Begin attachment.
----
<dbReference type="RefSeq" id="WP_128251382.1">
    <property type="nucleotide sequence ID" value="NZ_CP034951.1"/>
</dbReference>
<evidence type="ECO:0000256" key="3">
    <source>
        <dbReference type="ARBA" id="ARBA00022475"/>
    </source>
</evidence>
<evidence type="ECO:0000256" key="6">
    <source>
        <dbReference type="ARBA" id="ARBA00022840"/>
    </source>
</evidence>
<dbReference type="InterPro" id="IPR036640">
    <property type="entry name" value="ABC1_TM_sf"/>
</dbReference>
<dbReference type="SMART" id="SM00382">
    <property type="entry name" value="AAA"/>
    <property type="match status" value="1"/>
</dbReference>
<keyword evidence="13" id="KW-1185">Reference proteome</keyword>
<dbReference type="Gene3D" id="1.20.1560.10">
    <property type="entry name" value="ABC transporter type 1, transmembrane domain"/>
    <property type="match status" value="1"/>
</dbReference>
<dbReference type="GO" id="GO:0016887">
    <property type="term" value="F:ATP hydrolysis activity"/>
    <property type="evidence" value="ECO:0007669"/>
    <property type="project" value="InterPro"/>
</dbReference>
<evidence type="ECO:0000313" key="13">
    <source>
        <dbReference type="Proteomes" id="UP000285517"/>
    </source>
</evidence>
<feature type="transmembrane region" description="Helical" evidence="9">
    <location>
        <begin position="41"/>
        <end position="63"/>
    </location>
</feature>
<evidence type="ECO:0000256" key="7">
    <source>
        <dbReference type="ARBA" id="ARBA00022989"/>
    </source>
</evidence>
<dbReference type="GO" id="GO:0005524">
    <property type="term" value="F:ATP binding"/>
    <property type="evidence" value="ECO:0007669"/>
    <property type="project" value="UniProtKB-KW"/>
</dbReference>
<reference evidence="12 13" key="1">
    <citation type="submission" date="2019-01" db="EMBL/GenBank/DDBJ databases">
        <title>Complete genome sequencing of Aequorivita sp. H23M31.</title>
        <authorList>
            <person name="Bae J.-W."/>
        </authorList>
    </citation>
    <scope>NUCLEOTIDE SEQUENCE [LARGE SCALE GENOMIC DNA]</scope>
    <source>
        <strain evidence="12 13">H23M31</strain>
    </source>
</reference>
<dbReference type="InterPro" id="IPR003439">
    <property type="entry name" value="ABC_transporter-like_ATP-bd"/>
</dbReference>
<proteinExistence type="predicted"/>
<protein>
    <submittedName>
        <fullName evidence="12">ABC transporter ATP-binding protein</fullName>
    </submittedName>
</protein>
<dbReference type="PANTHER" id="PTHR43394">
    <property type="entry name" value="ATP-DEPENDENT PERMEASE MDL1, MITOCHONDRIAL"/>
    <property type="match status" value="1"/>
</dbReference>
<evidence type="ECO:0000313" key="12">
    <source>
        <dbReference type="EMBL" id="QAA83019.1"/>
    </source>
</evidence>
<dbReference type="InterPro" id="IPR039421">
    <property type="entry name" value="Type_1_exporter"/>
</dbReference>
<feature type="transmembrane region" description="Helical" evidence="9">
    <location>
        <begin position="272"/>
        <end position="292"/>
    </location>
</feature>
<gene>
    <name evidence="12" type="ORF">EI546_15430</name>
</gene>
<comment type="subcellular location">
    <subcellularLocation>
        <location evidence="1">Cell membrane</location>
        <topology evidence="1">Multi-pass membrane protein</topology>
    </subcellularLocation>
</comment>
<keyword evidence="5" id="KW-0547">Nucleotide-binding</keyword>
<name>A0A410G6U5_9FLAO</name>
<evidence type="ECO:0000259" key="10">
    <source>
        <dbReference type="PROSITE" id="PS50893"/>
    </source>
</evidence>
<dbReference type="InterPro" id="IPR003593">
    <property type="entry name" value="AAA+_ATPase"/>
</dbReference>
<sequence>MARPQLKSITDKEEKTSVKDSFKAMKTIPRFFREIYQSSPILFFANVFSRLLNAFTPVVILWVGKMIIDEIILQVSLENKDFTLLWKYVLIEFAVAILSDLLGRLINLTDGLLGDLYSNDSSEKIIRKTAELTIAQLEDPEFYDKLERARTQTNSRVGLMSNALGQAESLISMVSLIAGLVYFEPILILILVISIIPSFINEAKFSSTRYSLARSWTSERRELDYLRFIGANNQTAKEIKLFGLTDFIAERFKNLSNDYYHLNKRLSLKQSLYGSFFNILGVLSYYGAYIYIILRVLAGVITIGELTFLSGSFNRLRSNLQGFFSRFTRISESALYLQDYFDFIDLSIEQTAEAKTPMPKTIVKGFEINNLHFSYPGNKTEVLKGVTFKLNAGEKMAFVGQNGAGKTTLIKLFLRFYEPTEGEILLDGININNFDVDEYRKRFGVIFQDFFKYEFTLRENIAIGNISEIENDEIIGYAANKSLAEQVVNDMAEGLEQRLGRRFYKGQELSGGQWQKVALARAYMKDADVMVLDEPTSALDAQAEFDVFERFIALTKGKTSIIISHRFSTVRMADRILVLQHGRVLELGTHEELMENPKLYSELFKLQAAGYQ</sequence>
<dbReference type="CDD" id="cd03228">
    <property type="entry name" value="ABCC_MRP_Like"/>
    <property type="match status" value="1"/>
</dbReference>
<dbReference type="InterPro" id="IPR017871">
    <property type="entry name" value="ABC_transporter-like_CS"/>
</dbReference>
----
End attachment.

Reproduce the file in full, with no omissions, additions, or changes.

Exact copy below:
<dbReference type="RefSeq" id="WP_128251382.1">
    <property type="nucleotide sequence ID" value="NZ_CP034951.1"/>
</dbReference>
<evidence type="ECO:0000256" key="3">
    <source>
        <dbReference type="ARBA" id="ARBA00022475"/>
    </source>
</evidence>
<evidence type="ECO:0000256" key="6">
    <source>
        <dbReference type="ARBA" id="ARBA00022840"/>
    </source>
</evidence>
<dbReference type="InterPro" id="IPR036640">
    <property type="entry name" value="ABC1_TM_sf"/>
</dbReference>
<dbReference type="SMART" id="SM00382">
    <property type="entry name" value="AAA"/>
    <property type="match status" value="1"/>
</dbReference>
<keyword evidence="13" id="KW-1185">Reference proteome</keyword>
<dbReference type="Gene3D" id="1.20.1560.10">
    <property type="entry name" value="ABC transporter type 1, transmembrane domain"/>
    <property type="match status" value="1"/>
</dbReference>
<dbReference type="GO" id="GO:0016887">
    <property type="term" value="F:ATP hydrolysis activity"/>
    <property type="evidence" value="ECO:0007669"/>
    <property type="project" value="InterPro"/>
</dbReference>
<evidence type="ECO:0000313" key="13">
    <source>
        <dbReference type="Proteomes" id="UP000285517"/>
    </source>
</evidence>
<feature type="transmembrane region" description="Helical" evidence="9">
    <location>
        <begin position="41"/>
        <end position="63"/>
    </location>
</feature>
<evidence type="ECO:0000256" key="7">
    <source>
        <dbReference type="ARBA" id="ARBA00022989"/>
    </source>
</evidence>
<dbReference type="GO" id="GO:0005524">
    <property type="term" value="F:ATP binding"/>
    <property type="evidence" value="ECO:0007669"/>
    <property type="project" value="UniProtKB-KW"/>
</dbReference>
<reference evidence="12 13" key="1">
    <citation type="submission" date="2019-01" db="EMBL/GenBank/DDBJ databases">
        <title>Complete genome sequencing of Aequorivita sp. H23M31.</title>
        <authorList>
            <person name="Bae J.-W."/>
        </authorList>
    </citation>
    <scope>NUCLEOTIDE SEQUENCE [LARGE SCALE GENOMIC DNA]</scope>
    <source>
        <strain evidence="12 13">H23M31</strain>
    </source>
</reference>
<dbReference type="InterPro" id="IPR003439">
    <property type="entry name" value="ABC_transporter-like_ATP-bd"/>
</dbReference>
<proteinExistence type="predicted"/>
<protein>
    <submittedName>
        <fullName evidence="12">ABC transporter ATP-binding protein</fullName>
    </submittedName>
</protein>
<dbReference type="PANTHER" id="PTHR43394">
    <property type="entry name" value="ATP-DEPENDENT PERMEASE MDL1, MITOCHONDRIAL"/>
    <property type="match status" value="1"/>
</dbReference>
<evidence type="ECO:0000313" key="12">
    <source>
        <dbReference type="EMBL" id="QAA83019.1"/>
    </source>
</evidence>
<dbReference type="InterPro" id="IPR039421">
    <property type="entry name" value="Type_1_exporter"/>
</dbReference>
<feature type="transmembrane region" description="Helical" evidence="9">
    <location>
        <begin position="272"/>
        <end position="292"/>
    </location>
</feature>
<gene>
    <name evidence="12" type="ORF">EI546_15430</name>
</gene>
<comment type="subcellular location">
    <subcellularLocation>
        <location evidence="1">Cell membrane</location>
        <topology evidence="1">Multi-pass membrane protein</topology>
    </subcellularLocation>
</comment>
<keyword evidence="5" id="KW-0547">Nucleotide-binding</keyword>
<name>A0A410G6U5_9FLAO</name>
<evidence type="ECO:0000259" key="10">
    <source>
        <dbReference type="PROSITE" id="PS50893"/>
    </source>
</evidence>
<dbReference type="InterPro" id="IPR003593">
    <property type="entry name" value="AAA+_ATPase"/>
</dbReference>
<sequence>MARPQLKSITDKEEKTSVKDSFKAMKTIPRFFREIYQSSPILFFANVFSRLLNAFTPVVILWVGKMIIDEIILQVSLENKDFTLLWKYVLIEFAVAILSDLLGRLINLTDGLLGDLYSNDSSEKIIRKTAELTIAQLEDPEFYDKLERARTQTNSRVGLMSNALGQAESLISMVSLIAGLVYFEPILILILVISIIPSFINEAKFSSTRYSLARSWTSERRELDYLRFIGANNQTAKEIKLFGLTDFIAERFKNLSNDYYHLNKRLSLKQSLYGSFFNILGVLSYYGAYIYIILRVLAGVITIGELTFLSGSFNRLRSNLQGFFSRFTRISESALYLQDYFDFIDLSIEQTAEAKTPMPKTIVKGFEINNLHFSYPGNKTEVLKGVTFKLNAGEKMAFVGQNGAGKTTLIKLFLRFYEPTEGEILLDGININNFDVDEYRKRFGVIFQDFFKYEFTLRENIAIGNISEIENDEIIGYAANKSLAEQVVNDMAEGLEQRLGRRFYKGQELSGGQWQKVALARAYMKDADVMVLDEPTSALDAQAEFDVFERFIALTKGKTSIIISHRFSTVRMADRILVLQHGRVLELGTHEELMENPKLYSELFKLQAAGYQ</sequence>
<dbReference type="CDD" id="cd03228">
    <property type="entry name" value="ABCC_MRP_Like"/>
    <property type="match status" value="1"/>
</dbReference>
<dbReference type="InterPro" id="IPR017871">
    <property type="entry name" value="ABC_transporter-like_CS"/>
</dbReference>